"The Works of William Starkweather 1879-1969", Hickory Museum of Art April 16 to June 25, 1989 and St. John's Museum of Art, July 6 to August 20, 1989.
The following is from Renee Gluckman:
I purchased a Starkweather oil on board a few years ago entitled "The Port at Peggy's Cove, N.S. Canada" painted 1948. On the back was a page from Who's Who in America 1936-57 as well as the following obituary from the New York Times, 1969:
"William Starkweather, Artist, Teacher, and Writer, dies at 89. New Haven, May 15--William E.B. Starkweather, artist, teacher, writer and lecturer, died yesterday at the Golden Home convalescent home. He would have been 90 years old tomorrow. His home was at 98 State Street Brooklyn.
|Biography from Spanierman Gallery:|
|Distinguished painter, teacher and writer, William Starkweather was born in Edinburgh, Scotland, in 1879. His parents immigrated to America when he was four, settling in New Haven, Connecticut. |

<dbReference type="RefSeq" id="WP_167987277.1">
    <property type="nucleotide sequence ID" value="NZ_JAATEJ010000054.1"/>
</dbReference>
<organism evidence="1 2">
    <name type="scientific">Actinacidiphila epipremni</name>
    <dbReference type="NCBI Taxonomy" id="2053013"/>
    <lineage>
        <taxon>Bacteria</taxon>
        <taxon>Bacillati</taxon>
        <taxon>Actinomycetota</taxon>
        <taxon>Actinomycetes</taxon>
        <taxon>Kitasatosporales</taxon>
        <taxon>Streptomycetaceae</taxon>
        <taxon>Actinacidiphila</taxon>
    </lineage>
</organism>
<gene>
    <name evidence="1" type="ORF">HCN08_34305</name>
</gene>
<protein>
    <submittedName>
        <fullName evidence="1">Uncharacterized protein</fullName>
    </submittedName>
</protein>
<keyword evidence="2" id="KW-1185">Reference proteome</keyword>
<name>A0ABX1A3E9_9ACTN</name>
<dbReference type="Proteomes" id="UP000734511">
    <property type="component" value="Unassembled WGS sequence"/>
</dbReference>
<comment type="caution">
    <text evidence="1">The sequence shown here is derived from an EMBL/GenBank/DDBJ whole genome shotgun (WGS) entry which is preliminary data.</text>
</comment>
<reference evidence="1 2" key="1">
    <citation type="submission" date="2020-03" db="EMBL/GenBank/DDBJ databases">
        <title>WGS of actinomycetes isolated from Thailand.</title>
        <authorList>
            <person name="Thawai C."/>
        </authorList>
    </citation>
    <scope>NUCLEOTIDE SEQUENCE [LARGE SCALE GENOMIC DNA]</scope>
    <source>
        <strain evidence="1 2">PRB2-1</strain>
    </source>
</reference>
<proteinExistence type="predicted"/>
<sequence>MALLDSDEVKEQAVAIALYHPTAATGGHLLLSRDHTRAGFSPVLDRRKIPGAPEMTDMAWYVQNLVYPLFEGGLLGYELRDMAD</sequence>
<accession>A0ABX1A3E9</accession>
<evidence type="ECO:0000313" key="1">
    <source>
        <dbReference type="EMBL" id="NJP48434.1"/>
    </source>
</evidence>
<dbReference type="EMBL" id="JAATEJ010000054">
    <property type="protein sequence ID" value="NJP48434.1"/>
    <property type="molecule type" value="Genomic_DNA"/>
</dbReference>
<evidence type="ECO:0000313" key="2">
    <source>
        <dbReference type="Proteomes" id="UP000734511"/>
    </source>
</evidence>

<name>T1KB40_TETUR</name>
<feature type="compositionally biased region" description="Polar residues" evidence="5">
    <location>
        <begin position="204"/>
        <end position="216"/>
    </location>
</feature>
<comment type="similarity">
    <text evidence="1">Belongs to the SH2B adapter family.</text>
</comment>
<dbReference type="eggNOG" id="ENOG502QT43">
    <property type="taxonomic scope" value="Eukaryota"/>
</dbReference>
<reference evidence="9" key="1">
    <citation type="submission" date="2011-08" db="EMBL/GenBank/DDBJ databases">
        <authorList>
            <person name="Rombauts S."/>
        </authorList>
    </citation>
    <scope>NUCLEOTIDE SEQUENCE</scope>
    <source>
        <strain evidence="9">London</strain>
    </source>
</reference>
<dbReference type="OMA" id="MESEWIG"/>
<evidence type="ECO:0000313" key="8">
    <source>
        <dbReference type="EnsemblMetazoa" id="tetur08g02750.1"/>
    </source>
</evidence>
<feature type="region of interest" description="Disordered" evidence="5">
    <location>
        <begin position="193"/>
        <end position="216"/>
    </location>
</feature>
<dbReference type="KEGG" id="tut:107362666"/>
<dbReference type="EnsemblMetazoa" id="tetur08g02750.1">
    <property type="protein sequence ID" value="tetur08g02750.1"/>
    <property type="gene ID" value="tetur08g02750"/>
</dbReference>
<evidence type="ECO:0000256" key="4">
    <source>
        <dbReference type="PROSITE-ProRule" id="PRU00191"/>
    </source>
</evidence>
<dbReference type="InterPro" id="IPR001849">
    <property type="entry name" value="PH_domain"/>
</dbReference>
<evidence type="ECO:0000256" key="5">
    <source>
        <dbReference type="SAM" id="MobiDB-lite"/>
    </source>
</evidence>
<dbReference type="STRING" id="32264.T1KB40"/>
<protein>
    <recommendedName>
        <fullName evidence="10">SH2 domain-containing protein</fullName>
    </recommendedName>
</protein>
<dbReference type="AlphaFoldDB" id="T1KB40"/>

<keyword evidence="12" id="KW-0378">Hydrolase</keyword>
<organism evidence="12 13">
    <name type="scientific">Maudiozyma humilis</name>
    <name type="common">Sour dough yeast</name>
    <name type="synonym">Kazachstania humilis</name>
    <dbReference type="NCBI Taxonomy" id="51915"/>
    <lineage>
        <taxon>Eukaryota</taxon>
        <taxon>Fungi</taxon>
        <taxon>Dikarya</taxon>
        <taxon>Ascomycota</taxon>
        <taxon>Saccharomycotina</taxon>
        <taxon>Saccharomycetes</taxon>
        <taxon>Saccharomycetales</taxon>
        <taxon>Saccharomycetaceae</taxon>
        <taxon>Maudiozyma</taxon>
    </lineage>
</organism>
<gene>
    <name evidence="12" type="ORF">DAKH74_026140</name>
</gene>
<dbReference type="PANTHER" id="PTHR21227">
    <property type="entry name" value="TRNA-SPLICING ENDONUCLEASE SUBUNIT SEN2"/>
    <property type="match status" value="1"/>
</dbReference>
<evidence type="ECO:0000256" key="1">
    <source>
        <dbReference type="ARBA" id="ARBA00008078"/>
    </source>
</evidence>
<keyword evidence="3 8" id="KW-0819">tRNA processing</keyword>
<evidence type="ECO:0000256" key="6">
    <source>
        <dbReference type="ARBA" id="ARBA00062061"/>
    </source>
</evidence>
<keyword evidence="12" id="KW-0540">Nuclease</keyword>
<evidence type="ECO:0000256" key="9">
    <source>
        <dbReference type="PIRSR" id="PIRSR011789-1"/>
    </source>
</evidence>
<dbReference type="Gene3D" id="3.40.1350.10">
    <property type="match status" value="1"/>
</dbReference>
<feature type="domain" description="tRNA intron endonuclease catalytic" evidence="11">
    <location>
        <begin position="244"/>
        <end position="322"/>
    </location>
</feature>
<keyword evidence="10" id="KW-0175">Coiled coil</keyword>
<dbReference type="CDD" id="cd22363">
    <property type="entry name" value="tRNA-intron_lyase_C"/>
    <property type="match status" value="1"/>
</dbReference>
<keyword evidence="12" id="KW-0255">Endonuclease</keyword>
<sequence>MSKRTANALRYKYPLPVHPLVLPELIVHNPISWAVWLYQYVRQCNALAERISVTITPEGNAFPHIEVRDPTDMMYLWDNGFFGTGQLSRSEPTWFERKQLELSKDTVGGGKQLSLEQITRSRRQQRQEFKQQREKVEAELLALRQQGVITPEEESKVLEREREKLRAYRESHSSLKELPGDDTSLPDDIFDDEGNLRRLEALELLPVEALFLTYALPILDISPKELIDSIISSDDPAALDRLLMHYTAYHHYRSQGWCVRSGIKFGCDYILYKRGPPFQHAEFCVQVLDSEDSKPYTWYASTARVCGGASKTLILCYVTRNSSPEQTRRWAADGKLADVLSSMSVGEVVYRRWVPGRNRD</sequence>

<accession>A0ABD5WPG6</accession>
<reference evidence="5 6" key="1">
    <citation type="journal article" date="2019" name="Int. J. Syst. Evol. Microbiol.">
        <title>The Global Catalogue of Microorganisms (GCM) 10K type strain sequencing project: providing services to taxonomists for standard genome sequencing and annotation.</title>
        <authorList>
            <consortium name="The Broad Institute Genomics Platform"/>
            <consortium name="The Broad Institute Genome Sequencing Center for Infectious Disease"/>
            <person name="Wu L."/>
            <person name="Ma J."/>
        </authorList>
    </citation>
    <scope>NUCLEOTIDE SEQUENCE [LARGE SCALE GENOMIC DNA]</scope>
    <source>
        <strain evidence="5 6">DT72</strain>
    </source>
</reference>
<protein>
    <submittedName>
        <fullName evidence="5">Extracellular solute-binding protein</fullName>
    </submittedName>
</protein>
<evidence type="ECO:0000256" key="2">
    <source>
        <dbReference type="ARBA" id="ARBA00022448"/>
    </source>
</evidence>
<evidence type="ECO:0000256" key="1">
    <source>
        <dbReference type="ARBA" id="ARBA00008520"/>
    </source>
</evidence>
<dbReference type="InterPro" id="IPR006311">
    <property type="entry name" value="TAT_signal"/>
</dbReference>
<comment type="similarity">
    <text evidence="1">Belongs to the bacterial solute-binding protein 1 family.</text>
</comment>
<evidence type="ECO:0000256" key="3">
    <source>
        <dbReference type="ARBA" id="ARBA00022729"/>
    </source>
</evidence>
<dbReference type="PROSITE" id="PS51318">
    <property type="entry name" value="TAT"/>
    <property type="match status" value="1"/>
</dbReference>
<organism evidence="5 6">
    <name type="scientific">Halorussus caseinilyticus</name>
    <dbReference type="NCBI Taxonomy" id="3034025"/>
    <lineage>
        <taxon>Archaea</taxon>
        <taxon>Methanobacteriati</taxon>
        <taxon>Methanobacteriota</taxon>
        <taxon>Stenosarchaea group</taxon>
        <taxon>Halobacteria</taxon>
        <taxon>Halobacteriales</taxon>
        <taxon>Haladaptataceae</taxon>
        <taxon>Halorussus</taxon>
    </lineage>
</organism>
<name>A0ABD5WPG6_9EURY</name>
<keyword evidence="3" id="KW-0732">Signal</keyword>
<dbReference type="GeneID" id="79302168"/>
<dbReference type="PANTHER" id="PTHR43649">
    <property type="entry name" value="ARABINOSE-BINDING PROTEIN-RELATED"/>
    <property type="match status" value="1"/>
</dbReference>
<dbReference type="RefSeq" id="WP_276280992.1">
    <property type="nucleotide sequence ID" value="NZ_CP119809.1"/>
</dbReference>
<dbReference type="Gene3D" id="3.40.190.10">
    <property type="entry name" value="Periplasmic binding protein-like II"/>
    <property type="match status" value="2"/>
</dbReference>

After graduating from high school, Starkweather decided to pursue a career as an artist. He initiated his studies at the Art Students' League in New York during the late 1890s. In November of 1899, he traveled to Paris where he studied at the Académie Colarossi. In January of 1900 he saw The Sad Inheritance by the Spanish painter Joaquín Sorolla at the Exposition Universelle. Starkweather came away deeply inspired by Sorolla's rich color and vibrant brushwork, characteristics which had led to his being dubbed the "Spanish Sargent."
Returning to New York in 1901, Starkweather settled into a small garret on Washington Square South. He supported himself and saved for a trip to Spain by teaching at a private boys' school and illustrating books. In 1903, he arrived in Seville and immediately contacted Sorolla, who agreed to take him on as his student. Starkweather worked under the Spanish master of the next three years.